Thanks for the lesson.
    Taking a life should be our last resort, as it was for you. I dont care if your friend second guessed you. You dont give up your friends.
    You did the right thing.
     
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  4. 1942bull
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    1942bull Contributing Member

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    You did right. No man can do better than that. The jury confirmed that you did right. When a person takes a stand against evil most of us understand it. The poor souls who do not are lost souls.
     
  5. Jeff White

    Jeff White Moderator Staff Member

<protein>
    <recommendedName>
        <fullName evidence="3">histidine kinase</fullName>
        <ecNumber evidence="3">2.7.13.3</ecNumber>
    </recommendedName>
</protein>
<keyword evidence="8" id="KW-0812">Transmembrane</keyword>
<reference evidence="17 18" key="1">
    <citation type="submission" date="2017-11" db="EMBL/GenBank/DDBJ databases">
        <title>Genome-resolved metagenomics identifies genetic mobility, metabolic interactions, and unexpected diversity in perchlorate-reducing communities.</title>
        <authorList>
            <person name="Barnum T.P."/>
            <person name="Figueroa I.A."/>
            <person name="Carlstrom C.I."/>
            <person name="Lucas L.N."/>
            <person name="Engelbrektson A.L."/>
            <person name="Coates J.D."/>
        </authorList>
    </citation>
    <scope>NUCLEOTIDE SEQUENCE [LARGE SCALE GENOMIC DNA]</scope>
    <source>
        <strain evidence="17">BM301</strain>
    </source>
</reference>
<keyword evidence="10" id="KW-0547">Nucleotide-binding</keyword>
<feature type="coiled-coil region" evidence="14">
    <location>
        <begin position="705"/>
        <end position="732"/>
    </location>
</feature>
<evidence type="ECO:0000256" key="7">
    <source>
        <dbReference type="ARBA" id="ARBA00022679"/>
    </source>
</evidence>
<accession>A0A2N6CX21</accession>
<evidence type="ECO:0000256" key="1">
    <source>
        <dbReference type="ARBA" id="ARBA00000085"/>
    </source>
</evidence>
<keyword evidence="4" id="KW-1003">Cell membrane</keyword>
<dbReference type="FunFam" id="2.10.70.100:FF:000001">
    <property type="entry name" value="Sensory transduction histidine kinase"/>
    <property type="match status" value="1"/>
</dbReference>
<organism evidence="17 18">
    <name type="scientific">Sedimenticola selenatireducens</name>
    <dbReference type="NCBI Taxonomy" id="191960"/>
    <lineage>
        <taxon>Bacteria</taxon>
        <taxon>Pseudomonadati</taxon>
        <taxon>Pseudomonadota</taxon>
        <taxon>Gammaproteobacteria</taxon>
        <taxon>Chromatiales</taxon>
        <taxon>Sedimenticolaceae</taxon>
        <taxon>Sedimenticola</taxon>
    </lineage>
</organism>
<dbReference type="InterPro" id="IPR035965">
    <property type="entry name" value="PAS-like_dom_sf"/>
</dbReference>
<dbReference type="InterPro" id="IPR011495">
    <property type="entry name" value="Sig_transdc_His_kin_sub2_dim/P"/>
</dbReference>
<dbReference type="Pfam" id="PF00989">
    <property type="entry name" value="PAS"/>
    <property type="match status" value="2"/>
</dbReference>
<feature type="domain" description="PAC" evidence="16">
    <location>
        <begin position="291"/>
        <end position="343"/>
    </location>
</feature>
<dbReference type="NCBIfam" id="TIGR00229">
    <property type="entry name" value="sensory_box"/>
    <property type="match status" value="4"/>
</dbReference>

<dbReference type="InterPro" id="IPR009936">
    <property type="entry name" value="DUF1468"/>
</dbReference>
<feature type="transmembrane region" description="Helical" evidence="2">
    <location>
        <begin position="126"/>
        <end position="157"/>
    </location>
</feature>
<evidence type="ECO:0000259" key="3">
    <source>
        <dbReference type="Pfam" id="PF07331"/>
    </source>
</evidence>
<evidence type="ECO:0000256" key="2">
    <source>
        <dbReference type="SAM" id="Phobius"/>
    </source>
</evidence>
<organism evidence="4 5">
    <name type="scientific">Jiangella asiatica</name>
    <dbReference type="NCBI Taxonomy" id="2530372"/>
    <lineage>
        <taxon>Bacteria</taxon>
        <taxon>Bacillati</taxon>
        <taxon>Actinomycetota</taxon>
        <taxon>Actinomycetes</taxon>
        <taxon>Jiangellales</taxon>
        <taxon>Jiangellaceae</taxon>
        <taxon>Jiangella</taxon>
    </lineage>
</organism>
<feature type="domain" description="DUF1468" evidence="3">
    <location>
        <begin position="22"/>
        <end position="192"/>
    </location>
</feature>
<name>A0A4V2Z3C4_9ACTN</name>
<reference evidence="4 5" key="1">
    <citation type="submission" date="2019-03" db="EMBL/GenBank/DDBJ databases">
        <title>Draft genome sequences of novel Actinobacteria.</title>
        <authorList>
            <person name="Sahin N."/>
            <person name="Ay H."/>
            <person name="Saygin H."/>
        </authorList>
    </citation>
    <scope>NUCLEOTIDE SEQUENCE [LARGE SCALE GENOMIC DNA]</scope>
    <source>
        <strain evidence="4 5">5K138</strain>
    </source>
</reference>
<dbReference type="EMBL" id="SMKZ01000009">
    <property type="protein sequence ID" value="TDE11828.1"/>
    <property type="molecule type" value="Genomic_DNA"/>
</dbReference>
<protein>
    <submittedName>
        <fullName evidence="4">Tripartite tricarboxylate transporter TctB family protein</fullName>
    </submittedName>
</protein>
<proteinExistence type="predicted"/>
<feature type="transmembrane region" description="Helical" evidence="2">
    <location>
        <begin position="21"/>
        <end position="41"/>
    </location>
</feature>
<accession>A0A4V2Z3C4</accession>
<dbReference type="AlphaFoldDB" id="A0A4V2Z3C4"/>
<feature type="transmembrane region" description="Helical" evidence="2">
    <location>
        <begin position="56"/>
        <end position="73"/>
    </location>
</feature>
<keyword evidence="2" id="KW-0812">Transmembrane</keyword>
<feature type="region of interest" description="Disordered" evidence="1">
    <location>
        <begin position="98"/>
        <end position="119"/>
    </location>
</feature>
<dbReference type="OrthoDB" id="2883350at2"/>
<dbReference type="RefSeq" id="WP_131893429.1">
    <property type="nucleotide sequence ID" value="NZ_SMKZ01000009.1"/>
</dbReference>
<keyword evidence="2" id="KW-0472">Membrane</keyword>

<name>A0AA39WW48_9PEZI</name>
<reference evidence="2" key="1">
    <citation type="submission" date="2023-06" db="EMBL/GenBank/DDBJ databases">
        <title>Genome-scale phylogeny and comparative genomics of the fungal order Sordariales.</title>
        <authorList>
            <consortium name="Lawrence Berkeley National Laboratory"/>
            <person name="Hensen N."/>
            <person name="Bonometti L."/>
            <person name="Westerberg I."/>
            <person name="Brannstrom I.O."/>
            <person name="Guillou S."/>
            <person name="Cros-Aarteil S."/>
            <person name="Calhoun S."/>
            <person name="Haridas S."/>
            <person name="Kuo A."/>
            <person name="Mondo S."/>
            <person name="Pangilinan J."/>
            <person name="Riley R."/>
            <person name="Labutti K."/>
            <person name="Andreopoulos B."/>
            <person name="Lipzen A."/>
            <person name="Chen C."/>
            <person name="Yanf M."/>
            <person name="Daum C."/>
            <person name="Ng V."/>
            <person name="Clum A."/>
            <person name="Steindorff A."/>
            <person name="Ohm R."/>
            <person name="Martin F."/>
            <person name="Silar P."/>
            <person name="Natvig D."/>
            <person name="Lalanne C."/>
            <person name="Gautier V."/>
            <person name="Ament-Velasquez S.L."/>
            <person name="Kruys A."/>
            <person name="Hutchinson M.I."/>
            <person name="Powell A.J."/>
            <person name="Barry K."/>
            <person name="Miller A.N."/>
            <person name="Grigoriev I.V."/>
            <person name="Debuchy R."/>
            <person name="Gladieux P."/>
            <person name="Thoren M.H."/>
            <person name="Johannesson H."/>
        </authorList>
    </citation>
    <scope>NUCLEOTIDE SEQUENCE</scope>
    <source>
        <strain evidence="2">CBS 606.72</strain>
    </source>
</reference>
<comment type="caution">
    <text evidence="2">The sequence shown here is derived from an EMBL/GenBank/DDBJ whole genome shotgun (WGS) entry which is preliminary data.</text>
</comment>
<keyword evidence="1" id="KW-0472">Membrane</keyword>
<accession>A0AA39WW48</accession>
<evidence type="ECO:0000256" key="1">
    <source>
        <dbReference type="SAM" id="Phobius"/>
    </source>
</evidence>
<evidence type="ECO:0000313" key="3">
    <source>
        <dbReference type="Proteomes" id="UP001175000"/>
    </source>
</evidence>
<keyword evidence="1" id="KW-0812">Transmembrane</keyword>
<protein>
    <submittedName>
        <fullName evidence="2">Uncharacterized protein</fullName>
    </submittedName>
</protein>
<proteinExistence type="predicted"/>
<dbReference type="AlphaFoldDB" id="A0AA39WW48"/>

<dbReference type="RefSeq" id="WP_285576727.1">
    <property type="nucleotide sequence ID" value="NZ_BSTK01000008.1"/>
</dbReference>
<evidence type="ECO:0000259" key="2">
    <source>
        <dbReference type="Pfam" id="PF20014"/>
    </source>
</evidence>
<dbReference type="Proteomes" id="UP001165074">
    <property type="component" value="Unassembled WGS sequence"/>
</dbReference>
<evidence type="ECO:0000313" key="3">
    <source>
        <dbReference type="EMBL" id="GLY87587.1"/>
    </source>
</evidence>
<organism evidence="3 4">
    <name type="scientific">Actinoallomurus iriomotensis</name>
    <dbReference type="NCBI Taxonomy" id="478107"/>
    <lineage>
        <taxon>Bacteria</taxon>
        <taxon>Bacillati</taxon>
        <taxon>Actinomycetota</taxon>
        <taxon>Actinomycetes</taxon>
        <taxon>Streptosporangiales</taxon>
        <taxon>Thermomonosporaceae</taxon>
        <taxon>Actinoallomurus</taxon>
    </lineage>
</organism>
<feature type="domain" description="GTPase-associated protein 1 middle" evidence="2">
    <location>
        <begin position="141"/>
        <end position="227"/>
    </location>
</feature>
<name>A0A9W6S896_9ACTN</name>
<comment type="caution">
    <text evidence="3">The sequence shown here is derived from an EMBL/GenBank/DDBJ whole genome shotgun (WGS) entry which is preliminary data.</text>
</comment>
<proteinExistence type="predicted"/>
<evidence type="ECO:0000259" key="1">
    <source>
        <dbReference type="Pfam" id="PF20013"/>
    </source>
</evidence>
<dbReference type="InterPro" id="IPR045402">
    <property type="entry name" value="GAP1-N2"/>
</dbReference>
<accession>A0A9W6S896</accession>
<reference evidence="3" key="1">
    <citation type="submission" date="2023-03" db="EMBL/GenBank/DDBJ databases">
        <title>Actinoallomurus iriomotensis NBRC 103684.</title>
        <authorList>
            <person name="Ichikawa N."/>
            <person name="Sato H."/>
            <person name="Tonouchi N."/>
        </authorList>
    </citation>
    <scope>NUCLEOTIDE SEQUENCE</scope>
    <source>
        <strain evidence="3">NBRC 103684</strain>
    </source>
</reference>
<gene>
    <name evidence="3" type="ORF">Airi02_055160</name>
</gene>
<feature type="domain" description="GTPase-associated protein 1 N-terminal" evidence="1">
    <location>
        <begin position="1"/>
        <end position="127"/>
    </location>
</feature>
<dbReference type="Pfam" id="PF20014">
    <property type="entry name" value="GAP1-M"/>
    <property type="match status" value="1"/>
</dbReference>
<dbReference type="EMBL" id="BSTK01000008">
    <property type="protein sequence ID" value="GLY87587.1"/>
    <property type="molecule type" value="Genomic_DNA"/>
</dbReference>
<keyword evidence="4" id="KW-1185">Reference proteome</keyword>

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    Let’s keep the conversation on topic. ST&T isn’t the place to discuss the morality of an action. We can discuss the legal implications, we can discuss the tactical lessons to be learned but it not on topic at THR to discuss if an action was morally right or wrong.
     
  6. Phaedrus/69

    Phaedrus/69 Member

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    It sounds like your friend would have died that died if the perp hadn't. In retrospect it seems obvious that you were legally right but I guess someone had to be the test case. I'm sorry for all it cost you but I'm glad you prevailed and helped everyone who might someday follow.
     
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  7. Kleanbore

    Kleanbore Moderator Staff Member

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    Verdicts in trial courts do not establish precedent.
     
  8. Phaedrus/69

    Phaedrus/69 Member

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    I didn't mean to imply that it did. Sorry for any confusion.
     
  9. marsofold

    marsofold Member